On Sept. 5, 2020, a small crowd of mask-wearing music lovers gathered in St. Burchardi church in the town of Halberstadt, Germany, to witness an organ chord change. What seems like a minor event was actually a milestone: It marked the first sound change in almost seven years (and only the 14th chord change since the concert began on Sept. 5, 2001) in what is known as the slowest concert in the world. Welcome to John Cage's living legacy, "ORGAN²/ASLSP."
Cage, who died Aug. 12, 1992, nine years before the concert kicked off on what would have been his 89th birthday, left a lasting mark on music composition and is considered one of America's greatest avant-garde composers. Born in 1912, Cage studied music with renowned figures like Arnold Schoenberg and Henry Cowell before he began experimenting with "increasingly unorthodox instruments" like the prepared piano (a piano modified with objects placed between or on its strings) and tools like tape recorders, record players and radios to create innovative and unconventional sounds and concepts.
"John Cage was an American composer and teacher with a varied career that included many works ranging from modern dance to prepared piano and percussion to tape music to aleatory [music involving the element of chance in performance]," composer Nicolas Lell Benavides, writes via email. "However he is probably best known as the father of indeterminate music in the Western art music canon. In the most basic sense, indeterminate music is music where the sound is left to chance. This can be a piece for multiple radios, a set of instructions for performers, or famously his '4:33', which is thought to be a piece about silence but in fact is a frame for the sounds of the environment that the listener is occupying. This challenges the definition of music and the notion of what it even means to be a composer, since the composer is no longer the sole producer of musical ideas."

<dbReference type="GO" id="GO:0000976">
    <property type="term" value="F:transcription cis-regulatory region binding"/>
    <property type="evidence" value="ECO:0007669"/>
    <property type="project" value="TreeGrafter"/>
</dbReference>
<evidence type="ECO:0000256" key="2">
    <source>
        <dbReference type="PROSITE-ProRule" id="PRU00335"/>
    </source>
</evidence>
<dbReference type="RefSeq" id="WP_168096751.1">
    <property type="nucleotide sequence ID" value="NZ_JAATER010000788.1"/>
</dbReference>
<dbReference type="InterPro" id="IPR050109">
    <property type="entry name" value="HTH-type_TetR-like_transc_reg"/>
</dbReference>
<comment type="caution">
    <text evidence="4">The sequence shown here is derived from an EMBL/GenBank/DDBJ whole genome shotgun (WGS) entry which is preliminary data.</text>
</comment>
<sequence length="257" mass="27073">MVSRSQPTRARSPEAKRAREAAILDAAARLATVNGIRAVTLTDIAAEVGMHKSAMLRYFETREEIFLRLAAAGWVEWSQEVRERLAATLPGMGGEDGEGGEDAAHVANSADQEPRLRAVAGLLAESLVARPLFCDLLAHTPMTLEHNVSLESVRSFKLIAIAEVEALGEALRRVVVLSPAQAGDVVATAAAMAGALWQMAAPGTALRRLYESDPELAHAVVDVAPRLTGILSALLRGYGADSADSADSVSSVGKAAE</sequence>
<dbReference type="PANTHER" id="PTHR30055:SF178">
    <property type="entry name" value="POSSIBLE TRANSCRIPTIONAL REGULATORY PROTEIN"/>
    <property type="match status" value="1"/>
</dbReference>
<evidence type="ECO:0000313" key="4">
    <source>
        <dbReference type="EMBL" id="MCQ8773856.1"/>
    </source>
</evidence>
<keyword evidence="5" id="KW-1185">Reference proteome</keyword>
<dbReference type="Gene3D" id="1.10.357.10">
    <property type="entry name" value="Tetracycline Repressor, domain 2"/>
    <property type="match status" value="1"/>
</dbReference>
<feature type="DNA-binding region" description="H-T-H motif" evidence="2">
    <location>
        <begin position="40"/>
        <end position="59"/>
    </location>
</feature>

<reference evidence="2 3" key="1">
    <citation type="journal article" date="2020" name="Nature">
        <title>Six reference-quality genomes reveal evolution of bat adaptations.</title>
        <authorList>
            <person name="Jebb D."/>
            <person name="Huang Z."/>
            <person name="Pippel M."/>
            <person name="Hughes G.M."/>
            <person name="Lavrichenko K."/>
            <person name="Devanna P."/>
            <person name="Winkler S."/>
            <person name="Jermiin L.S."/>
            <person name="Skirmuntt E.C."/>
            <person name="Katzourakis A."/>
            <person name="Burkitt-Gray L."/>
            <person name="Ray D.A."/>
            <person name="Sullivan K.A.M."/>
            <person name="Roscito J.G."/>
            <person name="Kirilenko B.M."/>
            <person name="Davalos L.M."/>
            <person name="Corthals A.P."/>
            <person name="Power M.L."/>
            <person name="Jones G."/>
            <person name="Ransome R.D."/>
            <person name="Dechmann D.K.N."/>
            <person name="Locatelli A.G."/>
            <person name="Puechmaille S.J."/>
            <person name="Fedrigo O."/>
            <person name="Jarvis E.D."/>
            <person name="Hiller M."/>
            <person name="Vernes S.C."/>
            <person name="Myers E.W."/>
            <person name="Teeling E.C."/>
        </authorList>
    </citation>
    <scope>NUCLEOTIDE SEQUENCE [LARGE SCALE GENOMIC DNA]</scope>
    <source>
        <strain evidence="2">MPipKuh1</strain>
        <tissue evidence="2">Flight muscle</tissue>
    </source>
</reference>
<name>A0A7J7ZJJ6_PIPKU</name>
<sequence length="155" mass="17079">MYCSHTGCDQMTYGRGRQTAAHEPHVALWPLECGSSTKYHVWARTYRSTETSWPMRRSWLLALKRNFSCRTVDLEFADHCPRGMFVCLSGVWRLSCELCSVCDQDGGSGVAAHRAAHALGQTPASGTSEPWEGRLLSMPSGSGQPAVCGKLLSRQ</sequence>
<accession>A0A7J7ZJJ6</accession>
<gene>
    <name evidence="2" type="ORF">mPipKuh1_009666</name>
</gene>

"He is one of the most important artists of the second half of the 20th century and he revolutionized modern music," says Rainer O. Neugebauer, chairman of the board of trustees of the John Cage Organ Foundation, in an email interview. "For him, all sounds, tones, and noises are equal, they all have the same dignity. He was especially interested in the new, not yet heard, surprising sounds."
When it comes to Cage's signature sound, Neugebauer uses an interesting term to sum up the experience: "His handling of sound material can be described as 'decomposition,'" he says. "The composer's subjectivity, his likes and dislikes, should be taken back, therefore he worked a lot with chance operations. He was interested in exhausting all possibilities of formal and structural relationships, in the dazzling diversity of the unstructured. He was interested in the initiation of processes whose progress is unpredictable. He stood up for the utopia of a non-intentional, non-instrumental life, of a simple so-and-so existence, for freedom and openness."
As Cage himself told The New York Times in 1981 about his book, "For the Birds," "I am for the birds, not for the cages in which people sometimes place them." According to Neugebauer, Cage was referring to "what we call silence, which for Cage means only the absence of intended sounds."